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Ultramarines: A Warhammer 40,000 Movie(2010)
No synopsis for Ultramarines: A Warhammer 40,000 Movie.
For more about Ultramarines: A Warhammer 40,000 Movie and the Ultramarines: A Warhammer 40,000 Movie Blu-ray release, see Ultramarines: A Warhammer 40,000 Movie Blu-ray Review published by Martin Liebman on February 28, 2013 where this Blu-ray release scored 3.0 out of 5.
Starring: Terence Stamp, John Hurt
Director: Martyn Pick
» See full cast & crew
Ultramarines: A Warhammer 40,000 Movie Blu-ray Review
The few, the proud, the CGI'd.
Reviewed by Martin Liebman, February 28, 2013
We never yield.
They're big, they're usually blue, and they're ready to take down some bad guys in style. Ultramarines: A Warhammer 40,000 Movie is a 2010 CGI animated film sourced from the Warhammer 4000 universe, beginning its life as a tabletop game played with collectible figures and dice, adapted into multiple video games, and now made into a feature-length picture. It's a wide universe with a rich fictional history of a far-distant future, enjoyed by thousands and, of course, a movie seemed kind of inevitable. After all, if it's in any way successful these days, a movie it becomes, and with the advent of digitally created films, there's not even much of a need to worry about the sort of budgets a good live adaptation would require. Unfortunately, Ultramarines: A Warhammer 40,000 Movie isn't quite at the top of the CGI film totem pole. It joins the ranks of other, similarly styled Sci-Fi CGI films -- the generic and linear Dead Space: Aftermath and the visually bland video game cutscene-styled Starship Troopers: Invasion -- that hardcore fans of the Warhammer universe might enjoy, but it's not the movie to take it into the casual mainstream.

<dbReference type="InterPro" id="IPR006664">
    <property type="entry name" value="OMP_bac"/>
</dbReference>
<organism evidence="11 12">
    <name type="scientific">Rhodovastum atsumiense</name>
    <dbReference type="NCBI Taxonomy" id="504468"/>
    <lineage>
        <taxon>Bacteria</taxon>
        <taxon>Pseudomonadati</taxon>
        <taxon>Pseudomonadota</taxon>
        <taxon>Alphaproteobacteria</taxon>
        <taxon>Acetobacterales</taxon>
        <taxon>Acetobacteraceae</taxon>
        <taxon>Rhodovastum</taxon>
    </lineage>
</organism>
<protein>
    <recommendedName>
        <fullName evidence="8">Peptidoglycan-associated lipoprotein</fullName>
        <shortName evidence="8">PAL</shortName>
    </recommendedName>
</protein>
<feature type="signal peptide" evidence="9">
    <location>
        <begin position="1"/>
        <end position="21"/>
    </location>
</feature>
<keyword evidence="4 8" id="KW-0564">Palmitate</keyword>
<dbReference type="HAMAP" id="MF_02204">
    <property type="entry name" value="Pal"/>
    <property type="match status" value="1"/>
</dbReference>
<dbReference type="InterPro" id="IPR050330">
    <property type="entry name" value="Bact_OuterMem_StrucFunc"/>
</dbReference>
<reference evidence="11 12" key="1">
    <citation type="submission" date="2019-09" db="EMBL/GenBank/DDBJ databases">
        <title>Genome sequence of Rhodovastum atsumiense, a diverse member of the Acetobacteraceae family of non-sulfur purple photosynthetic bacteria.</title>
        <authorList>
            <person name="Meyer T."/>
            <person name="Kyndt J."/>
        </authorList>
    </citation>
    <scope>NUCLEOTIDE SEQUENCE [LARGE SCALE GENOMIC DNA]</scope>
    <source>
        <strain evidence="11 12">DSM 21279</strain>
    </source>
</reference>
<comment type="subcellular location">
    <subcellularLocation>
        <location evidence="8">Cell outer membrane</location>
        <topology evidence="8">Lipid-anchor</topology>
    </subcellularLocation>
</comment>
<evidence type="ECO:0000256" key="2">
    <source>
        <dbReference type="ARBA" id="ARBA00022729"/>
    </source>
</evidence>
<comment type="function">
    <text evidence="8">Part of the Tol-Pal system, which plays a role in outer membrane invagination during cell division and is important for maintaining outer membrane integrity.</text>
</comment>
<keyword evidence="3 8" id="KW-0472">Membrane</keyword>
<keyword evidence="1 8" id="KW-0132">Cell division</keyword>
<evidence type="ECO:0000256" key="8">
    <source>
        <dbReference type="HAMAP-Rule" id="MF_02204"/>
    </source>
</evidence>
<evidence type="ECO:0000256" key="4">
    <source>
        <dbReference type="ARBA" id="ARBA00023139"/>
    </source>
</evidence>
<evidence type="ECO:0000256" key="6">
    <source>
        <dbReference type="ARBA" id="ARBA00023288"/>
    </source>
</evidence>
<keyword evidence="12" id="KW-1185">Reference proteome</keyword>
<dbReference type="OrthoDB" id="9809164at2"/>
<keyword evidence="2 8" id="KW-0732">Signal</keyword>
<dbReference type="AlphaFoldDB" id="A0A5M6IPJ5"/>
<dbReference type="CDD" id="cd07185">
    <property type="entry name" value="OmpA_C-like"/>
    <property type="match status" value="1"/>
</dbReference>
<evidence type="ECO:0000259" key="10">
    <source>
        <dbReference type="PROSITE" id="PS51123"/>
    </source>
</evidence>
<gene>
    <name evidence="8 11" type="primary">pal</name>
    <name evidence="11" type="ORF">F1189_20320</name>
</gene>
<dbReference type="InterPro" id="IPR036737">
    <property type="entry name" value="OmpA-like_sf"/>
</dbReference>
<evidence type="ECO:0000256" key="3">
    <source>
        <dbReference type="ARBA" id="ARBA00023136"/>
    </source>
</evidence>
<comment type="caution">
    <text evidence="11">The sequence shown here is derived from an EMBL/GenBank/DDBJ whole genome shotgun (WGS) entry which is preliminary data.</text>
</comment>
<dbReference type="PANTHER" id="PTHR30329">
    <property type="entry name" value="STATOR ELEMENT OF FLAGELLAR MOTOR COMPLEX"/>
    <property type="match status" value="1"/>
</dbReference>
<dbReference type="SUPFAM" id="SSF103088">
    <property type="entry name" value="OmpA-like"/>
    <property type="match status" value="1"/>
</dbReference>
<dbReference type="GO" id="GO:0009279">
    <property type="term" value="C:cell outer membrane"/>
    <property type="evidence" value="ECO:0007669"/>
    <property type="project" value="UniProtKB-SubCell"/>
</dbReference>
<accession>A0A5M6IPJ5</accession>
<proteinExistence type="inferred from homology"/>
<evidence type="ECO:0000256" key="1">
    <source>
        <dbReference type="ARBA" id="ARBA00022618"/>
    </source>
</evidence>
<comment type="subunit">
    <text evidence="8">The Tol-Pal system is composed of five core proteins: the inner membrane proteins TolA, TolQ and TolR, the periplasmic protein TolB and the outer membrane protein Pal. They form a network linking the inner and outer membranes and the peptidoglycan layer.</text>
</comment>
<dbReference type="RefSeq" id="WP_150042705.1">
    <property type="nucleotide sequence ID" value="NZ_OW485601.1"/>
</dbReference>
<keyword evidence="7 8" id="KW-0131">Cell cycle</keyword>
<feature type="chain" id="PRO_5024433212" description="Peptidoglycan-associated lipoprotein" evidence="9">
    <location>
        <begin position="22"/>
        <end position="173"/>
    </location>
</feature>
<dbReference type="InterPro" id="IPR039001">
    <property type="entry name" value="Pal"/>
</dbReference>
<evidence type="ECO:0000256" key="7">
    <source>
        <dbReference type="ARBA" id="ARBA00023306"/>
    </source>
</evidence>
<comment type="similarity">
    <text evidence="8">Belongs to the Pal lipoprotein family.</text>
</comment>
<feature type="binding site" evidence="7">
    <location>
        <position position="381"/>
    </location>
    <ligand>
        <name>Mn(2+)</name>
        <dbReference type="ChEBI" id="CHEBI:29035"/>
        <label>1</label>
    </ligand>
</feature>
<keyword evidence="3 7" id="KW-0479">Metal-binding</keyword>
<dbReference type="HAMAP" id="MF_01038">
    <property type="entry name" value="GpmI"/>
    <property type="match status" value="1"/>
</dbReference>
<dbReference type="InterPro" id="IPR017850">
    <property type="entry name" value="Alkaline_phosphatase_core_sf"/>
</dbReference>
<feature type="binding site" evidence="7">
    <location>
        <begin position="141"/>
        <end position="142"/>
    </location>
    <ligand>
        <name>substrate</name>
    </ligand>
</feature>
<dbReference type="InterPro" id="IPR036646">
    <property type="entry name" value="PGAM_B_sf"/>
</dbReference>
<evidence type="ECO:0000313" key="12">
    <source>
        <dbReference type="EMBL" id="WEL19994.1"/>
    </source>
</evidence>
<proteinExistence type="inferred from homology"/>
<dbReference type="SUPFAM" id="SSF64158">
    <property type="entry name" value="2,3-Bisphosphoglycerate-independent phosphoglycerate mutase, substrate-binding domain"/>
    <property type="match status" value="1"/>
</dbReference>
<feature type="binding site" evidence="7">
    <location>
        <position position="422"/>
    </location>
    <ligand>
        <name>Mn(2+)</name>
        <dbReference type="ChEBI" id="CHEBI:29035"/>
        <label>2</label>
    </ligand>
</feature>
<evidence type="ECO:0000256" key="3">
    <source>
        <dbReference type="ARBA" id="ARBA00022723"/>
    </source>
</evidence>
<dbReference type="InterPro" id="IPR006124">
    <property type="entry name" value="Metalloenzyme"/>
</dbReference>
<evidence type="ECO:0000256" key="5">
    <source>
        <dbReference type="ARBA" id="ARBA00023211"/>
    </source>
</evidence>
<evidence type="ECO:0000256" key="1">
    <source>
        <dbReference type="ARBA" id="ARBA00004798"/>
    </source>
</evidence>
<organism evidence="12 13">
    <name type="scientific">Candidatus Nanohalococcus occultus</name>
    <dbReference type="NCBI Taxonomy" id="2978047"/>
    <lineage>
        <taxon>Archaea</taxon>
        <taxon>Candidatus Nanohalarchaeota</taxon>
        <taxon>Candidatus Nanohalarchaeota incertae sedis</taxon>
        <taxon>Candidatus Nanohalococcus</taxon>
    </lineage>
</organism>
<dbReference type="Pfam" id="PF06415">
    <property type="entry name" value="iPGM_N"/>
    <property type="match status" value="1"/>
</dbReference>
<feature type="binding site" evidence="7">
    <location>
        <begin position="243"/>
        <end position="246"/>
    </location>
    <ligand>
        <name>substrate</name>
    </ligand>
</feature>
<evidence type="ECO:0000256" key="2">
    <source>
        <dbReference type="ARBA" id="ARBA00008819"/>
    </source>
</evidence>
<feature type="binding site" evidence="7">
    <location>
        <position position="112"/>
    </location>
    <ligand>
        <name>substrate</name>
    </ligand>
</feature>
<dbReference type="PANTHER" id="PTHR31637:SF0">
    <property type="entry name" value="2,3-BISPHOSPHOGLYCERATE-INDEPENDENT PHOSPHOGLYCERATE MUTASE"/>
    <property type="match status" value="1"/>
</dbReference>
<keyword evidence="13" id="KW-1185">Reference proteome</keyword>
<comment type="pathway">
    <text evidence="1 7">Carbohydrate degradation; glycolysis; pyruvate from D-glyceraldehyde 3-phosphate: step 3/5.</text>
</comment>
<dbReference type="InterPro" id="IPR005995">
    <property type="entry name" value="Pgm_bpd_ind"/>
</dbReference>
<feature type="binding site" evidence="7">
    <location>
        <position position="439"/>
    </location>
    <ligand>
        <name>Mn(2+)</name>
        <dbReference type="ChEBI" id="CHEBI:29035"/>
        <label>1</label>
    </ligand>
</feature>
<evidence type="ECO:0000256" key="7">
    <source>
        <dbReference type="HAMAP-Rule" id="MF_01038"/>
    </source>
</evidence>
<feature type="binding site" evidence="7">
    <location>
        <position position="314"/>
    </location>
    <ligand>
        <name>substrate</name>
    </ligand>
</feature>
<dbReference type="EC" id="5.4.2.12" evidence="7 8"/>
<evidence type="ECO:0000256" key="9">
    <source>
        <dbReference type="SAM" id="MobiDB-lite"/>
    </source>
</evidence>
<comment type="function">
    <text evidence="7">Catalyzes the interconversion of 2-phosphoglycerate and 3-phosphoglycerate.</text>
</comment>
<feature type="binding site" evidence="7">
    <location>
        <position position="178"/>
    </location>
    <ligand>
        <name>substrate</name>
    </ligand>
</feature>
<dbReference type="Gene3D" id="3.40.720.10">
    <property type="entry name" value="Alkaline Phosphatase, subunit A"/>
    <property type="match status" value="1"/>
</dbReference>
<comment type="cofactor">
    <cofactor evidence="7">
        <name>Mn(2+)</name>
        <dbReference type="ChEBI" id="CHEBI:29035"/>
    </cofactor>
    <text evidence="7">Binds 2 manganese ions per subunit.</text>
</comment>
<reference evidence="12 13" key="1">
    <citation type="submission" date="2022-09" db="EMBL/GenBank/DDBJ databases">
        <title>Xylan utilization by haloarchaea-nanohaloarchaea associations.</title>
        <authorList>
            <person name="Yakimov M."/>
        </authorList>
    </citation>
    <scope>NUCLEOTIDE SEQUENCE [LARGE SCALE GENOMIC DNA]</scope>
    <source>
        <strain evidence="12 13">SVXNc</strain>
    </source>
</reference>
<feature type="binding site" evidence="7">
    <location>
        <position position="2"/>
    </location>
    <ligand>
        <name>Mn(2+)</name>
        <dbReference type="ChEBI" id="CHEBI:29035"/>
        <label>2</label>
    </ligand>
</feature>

In the 41st millennium, mankind lives in a perpetual state of war. The Earth is ruled by a single emperor who leads the battle of the horrors of deep space from afar, "chaos daemons" that leak into this reality. Only the vaunted "space marines" stand between the daemons and mankind's total destruction. The marines are called "more than mortal," the "champions of mankind," and bringers of "steel and doom." The greatest of the space marines are the "UltraMarines," futuristic nights clad in advanced armor and bearing the most devastating weapons known to man. Following a routine training exercise, the UltraMarines are sent on a mission to an alien world, and they crave the blood of their enemies. There are but twelve; the nearest unit of fighting size is some distance away, leaving them and them alone to square off against a deadly foe. Little do they know, however, that perhaps the most fearsome enemy they could ever face may already be amongst their ranks.